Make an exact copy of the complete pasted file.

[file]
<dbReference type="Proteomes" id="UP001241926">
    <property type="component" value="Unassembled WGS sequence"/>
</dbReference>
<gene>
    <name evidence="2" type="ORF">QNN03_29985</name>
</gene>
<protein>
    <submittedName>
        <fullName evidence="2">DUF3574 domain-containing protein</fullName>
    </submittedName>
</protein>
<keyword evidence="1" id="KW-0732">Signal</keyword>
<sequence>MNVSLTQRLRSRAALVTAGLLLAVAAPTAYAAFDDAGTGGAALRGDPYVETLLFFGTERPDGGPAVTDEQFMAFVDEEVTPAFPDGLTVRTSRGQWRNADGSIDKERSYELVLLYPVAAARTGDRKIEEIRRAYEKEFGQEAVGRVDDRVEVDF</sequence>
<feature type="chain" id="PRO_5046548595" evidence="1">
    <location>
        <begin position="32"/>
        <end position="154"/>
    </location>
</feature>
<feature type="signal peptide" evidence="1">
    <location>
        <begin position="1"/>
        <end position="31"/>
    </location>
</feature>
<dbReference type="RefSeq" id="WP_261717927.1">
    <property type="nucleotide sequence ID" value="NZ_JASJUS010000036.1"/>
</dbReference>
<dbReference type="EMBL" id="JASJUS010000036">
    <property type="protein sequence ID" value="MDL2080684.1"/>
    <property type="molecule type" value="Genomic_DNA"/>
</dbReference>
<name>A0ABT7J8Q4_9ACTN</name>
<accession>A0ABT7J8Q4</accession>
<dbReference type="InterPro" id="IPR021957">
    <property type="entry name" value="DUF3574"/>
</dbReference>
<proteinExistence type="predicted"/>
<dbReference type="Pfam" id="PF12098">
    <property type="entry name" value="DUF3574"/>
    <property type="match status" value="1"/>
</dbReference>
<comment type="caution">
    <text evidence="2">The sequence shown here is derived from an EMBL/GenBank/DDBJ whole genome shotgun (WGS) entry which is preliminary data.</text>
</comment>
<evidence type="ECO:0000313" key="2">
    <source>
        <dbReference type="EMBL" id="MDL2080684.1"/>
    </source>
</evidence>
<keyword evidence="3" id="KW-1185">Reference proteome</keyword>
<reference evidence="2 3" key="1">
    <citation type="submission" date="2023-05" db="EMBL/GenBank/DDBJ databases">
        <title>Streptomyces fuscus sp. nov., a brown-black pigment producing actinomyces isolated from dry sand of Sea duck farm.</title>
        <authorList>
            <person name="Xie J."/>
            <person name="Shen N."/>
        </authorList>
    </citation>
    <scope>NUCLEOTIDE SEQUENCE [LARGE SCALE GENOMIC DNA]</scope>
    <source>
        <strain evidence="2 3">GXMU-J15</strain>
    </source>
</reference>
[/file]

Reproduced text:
<dbReference type="Proteomes" id="UP001241926">
    <property type="component" value="Unassembled WGS sequence"/>
</dbReference>
<gene>
    <name evidence="2" type="ORF">QNN03_29985</name>
</gene>
<protein>
    <submittedName>
        <fullName evidence="2">DUF3574 domain-containing protein</fullName>
    </submittedName>
</protein>
<keyword evidence="1" id="KW-0732">Signal</keyword>
<sequence>MNVSLTQRLRSRAALVTAGLLLAVAAPTAYAAFDDAGTGGAALRGDPYVETLLFFGTERPDGGPAVTDEQFMAFVDEEVTPAFPDGLTVRTSRGQWRNADGSIDKERSYELVLLYPVAAARTGDRKIEEIRRAYEKEFGQEAVGRVDDRVEVDF</sequence>
<feature type="chain" id="PRO_5046548595" evidence="1">
    <location>
        <begin position="32"/>
        <end position="154"/>
    </location>
</feature>
<feature type="signal peptide" evidence="1">
    <location>
        <begin position="1"/>
        <end position="31"/>
    </location>
</feature>
<dbReference type="RefSeq" id="WP_261717927.1">
    <property type="nucleotide sequence ID" value="NZ_JASJUS010000036.1"/>
</dbReference>
<dbReference type="EMBL" id="JASJUS010000036">
    <property type="protein sequence ID" value="MDL2080684.1"/>
    <property type="molecule type" value="Genomic_DNA"/>
</dbReference>
<name>A0ABT7J8Q4_9ACTN</name>
<accession>A0ABT7J8Q4</accession>
<dbReference type="InterPro" id="IPR021957">
    <property type="entry name" value="DUF3574"/>
</dbReference>
<proteinExistence type="predicted"/>
<dbReference type="Pfam" id="PF12098">
    <property type="entry name" value="DUF3574"/>
    <property type="match status" value="1"/>
</dbReference>
<comment type="caution">
    <text evidence="2">The sequence shown here is derived from an EMBL/GenBank/DDBJ whole genome shotgun (WGS) entry which is preliminary data.</text>
</comment>
<evidence type="ECO:0000313" key="2">
    <source>
        <dbReference type="EMBL" id="MDL2080684.1"/>
    </source>
</evidence>
<keyword evidence="3" id="KW-1185">Reference proteome</keyword>
<reference evidence="2 3" key="1">
    <citation type="submission" date="2023-05" db="EMBL/GenBank/DDBJ databases">
        <title>Streptomyces fuscus sp. nov., a brown-black pigment producing actinomyces isolated from dry sand of Sea duck farm.</title>
        <authorList>
            <person name="Xie J."/>
            <person name="Shen N."/>
        </authorList>
    </citation>
    <scope>NUCLEOTIDE SEQUENCE [LARGE SCALE GENOMIC DNA]</scope>
    <source>
        <strain evidence="2 3">GXMU-J15</strain>
    </source>
</reference>